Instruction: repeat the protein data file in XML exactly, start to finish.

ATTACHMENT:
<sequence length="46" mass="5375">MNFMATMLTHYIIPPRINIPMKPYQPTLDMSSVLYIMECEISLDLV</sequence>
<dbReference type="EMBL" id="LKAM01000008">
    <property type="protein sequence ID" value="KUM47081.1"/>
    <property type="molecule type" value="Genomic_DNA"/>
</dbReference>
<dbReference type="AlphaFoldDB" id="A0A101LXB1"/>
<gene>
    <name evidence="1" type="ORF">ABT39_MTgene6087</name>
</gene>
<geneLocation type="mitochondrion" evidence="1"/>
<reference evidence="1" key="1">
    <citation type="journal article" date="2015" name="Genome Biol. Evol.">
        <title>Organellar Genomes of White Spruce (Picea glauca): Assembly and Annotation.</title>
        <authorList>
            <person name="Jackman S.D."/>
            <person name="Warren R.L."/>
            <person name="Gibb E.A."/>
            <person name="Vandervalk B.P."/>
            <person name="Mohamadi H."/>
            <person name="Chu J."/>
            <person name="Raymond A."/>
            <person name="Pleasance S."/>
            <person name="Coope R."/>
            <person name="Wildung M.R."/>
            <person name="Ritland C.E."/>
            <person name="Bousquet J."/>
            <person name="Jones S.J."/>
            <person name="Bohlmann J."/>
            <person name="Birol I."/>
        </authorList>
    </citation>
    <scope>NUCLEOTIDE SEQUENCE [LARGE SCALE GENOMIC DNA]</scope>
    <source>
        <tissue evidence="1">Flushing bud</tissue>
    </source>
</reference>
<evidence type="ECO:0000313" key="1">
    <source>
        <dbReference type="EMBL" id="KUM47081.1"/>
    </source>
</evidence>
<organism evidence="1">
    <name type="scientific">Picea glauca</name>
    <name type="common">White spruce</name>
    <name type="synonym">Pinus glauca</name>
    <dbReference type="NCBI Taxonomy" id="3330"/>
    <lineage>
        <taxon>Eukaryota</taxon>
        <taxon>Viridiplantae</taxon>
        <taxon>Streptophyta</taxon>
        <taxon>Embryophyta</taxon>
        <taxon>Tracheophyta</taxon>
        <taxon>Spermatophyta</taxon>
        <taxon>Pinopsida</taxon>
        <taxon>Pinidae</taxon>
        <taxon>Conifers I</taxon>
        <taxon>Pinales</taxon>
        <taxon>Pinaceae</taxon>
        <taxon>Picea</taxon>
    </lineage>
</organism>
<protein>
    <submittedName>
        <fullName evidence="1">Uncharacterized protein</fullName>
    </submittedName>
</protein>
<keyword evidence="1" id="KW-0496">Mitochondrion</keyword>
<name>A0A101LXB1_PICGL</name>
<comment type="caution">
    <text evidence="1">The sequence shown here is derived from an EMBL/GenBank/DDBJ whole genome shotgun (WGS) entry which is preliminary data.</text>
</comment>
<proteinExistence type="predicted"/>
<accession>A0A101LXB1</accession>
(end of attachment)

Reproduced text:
<sequence length="46" mass="5375">MNFMATMLTHYIIPPRINIPMKPYQPTLDMSSVLYIMECEISLDLV</sequence>
<dbReference type="EMBL" id="LKAM01000008">
    <property type="protein sequence ID" value="KUM47081.1"/>
    <property type="molecule type" value="Genomic_DNA"/>
</dbReference>
<dbReference type="AlphaFoldDB" id="A0A101LXB1"/>
<gene>
    <name evidence="1" type="ORF">ABT39_MTgene6087</name>
</gene>
<geneLocation type="mitochondrion" evidence="1"/>
<reference evidence="1" key="1">
    <citation type="journal article" date="2015" name="Genome Biol. Evol.">
        <title>Organellar Genomes of White Spruce (Picea glauca): Assembly and Annotation.</title>
        <authorList>
            <person name="Jackman S.D."/>
            <person name="Warren R.L."/>
            <person name="Gibb E.A."/>
            <person name="Vandervalk B.P."/>
            <person name="Mohamadi H."/>
            <person name="Chu J."/>
            <person name="Raymond A."/>
            <person name="Pleasance S."/>
            <person name="Coope R."/>
            <person name="Wildung M.R."/>
            <person name="Ritland C.E."/>
            <person name="Bousquet J."/>
            <person name="Jones S.J."/>
            <person name="Bohlmann J."/>
            <person name="Birol I."/>
        </authorList>
    </citation>
    <scope>NUCLEOTIDE SEQUENCE [LARGE SCALE GENOMIC DNA]</scope>
    <source>
        <tissue evidence="1">Flushing bud</tissue>
    </source>
</reference>
<evidence type="ECO:0000313" key="1">
    <source>
        <dbReference type="EMBL" id="KUM47081.1"/>
    </source>
</evidence>
<organism evidence="1">
    <name type="scientific">Picea glauca</name>
    <name type="common">White spruce</name>
    <name type="synonym">Pinus glauca</name>
    <dbReference type="NCBI Taxonomy" id="3330"/>
    <lineage>
        <taxon>Eukaryota</taxon>
        <taxon>Viridiplantae</taxon>
        <taxon>Streptophyta</taxon>
        <taxon>Embryophyta</taxon>
        <taxon>Tracheophyta</taxon>
        <taxon>Spermatophyta</taxon>
        <taxon>Pinopsida</taxon>
        <taxon>Pinidae</taxon>
        <taxon>Conifers I</taxon>
        <taxon>Pinales</taxon>
        <taxon>Pinaceae</taxon>
        <taxon>Picea</taxon>
    </lineage>
</organism>
<protein>
    <submittedName>
        <fullName evidence="1">Uncharacterized protein</fullName>
    </submittedName>
</protein>
<keyword evidence="1" id="KW-0496">Mitochondrion</keyword>
<name>A0A101LXB1_PICGL</name>
<comment type="caution">
    <text evidence="1">The sequence shown here is derived from an EMBL/GenBank/DDBJ whole genome shotgun (WGS) entry which is preliminary data.</text>
</comment>
<proteinExistence type="predicted"/>
<accession>A0A101LXB1</accession>